With absolutely zero film subject experience in my résumé, Adventure Cycling Montana director Rachel Stevens took a bold chance when she asked me to ride in this short film. I guess I did alright at the cycling part, because she has kindly asked me to share my experience. Here goes!
With a beautiful late summer weekend ahead of us, we set out from Missoula to pick up Adventure Cycling's TransAmerica Trail in Dillon, Montana. We couldn't have asked for better weather and the long hours of daylight presented us ample time for riding and shooting. Eager to start, we woke early Saturday to capture some obligatory camping/coffee drinking action and check out the local farmers' market. I was pleasantly surprised to find locally crafted "booze jelly" (look for these in the video), and after a responsible amount of samples, my riding partner Mel Wardlow and I each bought a jar and stashed them in our panniers for later.
The first day was a fun, roller-coaster section on the way to Twin Bridges, Montana. As we passed Beaverhead Rock, a landmark recognized by Sacajawea of Lewis and Clark's expedition, the film crew felt the need to do their best impression of a Lewis and Clark pose (below). I personally think they nailed it. I must admit, truck bed filming sans seat belts does look dangerous. Rest assured, we only traveled about 5 mph, and we had spotters with radios looking for traffic in both directions!
On Day Two, we set out to tackle an unnamed pass and then cruise into the Madison Valley. The climb is steep, but the beautiful scenery sure helped keep us motivated. I quickly realized that being a film star cyclist is nothing like being a touring cyclist. For example, the touring cyclist would only need to climb this pass once, because no one is watching. But the film star cyclist must climb this pass repeatedly, with no knowledge of how many times it will take to "get the shot." At one point, while descending around a corner to climb yet again, I almost ran full speed into the aerial drone camera. The camera cuts away before my high speed swerve, but you can almost see my eyes growing wide. Anyway, I'm sure the second and final time we climbed the pass looked better on camera, and the view was definitely worth it.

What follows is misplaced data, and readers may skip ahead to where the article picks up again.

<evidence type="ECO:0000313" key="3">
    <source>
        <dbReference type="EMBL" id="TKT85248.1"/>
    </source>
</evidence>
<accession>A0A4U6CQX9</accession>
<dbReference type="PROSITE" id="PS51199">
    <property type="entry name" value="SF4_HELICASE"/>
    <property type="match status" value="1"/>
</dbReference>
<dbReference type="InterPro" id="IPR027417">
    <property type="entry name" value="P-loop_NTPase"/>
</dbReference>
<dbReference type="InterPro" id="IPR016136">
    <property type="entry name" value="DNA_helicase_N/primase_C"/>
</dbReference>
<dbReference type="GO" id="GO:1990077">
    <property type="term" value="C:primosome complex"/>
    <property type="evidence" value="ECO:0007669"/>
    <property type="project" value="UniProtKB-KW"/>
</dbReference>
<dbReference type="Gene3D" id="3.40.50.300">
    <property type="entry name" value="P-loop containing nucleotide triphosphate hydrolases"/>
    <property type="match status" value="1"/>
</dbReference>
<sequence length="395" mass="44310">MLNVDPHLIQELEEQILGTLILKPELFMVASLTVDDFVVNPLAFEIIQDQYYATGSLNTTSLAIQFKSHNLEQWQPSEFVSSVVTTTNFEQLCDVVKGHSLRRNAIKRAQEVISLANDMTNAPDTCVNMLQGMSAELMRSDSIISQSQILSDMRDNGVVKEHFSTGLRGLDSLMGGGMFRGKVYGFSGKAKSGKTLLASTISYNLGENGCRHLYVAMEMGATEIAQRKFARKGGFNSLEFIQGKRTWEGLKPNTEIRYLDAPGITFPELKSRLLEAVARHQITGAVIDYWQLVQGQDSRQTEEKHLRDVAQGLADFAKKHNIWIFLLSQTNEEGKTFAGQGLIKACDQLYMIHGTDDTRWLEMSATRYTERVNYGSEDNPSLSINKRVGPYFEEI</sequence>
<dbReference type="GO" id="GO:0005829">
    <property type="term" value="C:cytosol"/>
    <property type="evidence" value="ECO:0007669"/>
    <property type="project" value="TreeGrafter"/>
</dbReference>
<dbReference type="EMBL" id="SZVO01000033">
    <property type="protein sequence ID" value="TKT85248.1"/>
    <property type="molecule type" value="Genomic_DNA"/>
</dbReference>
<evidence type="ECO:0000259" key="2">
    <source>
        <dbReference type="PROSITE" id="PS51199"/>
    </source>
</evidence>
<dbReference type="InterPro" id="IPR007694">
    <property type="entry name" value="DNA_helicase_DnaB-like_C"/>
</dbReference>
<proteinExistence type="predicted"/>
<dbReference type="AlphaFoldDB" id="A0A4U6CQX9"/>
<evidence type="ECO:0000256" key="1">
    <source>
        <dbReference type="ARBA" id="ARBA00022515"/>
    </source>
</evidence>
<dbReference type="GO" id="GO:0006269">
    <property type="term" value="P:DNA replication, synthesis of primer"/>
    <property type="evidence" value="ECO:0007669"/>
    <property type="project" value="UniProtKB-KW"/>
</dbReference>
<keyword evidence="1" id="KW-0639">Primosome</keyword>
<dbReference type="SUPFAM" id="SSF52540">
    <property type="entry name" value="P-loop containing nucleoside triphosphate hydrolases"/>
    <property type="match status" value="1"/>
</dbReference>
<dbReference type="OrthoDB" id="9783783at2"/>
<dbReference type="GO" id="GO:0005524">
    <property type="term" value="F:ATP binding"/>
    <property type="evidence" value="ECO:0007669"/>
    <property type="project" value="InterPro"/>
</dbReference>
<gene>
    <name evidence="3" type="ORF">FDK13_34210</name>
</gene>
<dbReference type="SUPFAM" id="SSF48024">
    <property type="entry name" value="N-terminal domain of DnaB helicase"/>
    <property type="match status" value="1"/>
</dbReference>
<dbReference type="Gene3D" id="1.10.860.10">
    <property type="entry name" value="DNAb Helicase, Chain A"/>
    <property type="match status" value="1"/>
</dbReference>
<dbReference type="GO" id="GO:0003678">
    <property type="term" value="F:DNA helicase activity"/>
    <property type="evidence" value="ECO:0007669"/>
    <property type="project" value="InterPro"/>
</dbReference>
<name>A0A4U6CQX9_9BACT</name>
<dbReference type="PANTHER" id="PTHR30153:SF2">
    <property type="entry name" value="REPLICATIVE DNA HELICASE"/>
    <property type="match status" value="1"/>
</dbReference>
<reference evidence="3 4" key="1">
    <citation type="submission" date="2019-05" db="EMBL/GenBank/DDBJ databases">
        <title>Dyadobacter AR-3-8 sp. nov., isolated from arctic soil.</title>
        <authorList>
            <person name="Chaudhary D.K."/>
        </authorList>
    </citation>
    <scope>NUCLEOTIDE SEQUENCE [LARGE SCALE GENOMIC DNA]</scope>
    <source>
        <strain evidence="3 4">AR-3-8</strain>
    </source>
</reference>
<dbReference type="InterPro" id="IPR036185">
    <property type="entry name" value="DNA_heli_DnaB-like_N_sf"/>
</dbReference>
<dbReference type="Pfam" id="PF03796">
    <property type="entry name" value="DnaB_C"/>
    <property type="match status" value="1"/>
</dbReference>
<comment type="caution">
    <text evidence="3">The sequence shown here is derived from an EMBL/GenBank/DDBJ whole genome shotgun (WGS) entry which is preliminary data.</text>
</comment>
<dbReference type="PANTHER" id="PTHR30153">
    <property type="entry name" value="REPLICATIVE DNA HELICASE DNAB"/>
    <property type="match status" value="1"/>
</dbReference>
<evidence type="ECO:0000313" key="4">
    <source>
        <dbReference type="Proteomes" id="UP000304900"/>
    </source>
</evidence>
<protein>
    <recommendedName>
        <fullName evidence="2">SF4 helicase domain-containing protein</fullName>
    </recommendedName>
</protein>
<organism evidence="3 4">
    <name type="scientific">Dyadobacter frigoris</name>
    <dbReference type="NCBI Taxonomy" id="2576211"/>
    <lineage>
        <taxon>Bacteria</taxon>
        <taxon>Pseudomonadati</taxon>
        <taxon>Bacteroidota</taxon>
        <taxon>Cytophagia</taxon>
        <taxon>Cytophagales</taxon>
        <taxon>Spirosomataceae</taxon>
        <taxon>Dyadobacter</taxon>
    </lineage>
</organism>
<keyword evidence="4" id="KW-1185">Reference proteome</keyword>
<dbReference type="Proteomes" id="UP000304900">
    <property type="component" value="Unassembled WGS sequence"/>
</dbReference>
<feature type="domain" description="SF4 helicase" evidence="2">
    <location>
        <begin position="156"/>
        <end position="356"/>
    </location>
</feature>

The descent into the Madison Valley is near the top of my favorite experiences on a bicycle. Over 10 miles of descending toward the looming Spanish Peaks gave me a smile I couldn't wipe off for three days. The best part was, because I descended as a film star cyclist, I got to climb back up and do it all over again!
We wrapped up the long day with some well-earned burgers in Ennis. My mind kept wandering back to the descent off the pass, and Mel and I pondered how many more of those we might encounter if we just kept riding...
All in all, this film trip was a blast. I couldn't be more grateful to everyone involved. Huge thanks is in order for Rachel, who tirelessly motivated us to ride up and down hills, and kindly coached me through my introduction to speaking on camera. Also, I'm grateful for Executive Producers Mick Faherty and Nick Davis of Epic Montana for partnering with Adventure Cycling for this film series. I have so much appreciation Director of Photography Bobby Jahrig and his crew: Tyler Swank, Dillon Jenkins, and Josef Metesh. These men are the most enthusiastic, energetic, hardworking individuals I've ever met. It was truly a pleasure to dodge your flying cameras! Also, Mel Wardlow was a phenomenal riding companion, her kindness and positive attitude are unparalleled.
I hope you enjoy the film, and if you haven't already, go ride the TransAmerica Trail!
Photos by Rachel Stevens.
This post was written by Travis Switzer, Adventure Cycling cartographer and shining co-star of the Adventure Cycling Montana series. If you haven't seen the first episode, make sure to check out Adventure Cycling Montana – Northern Tier!
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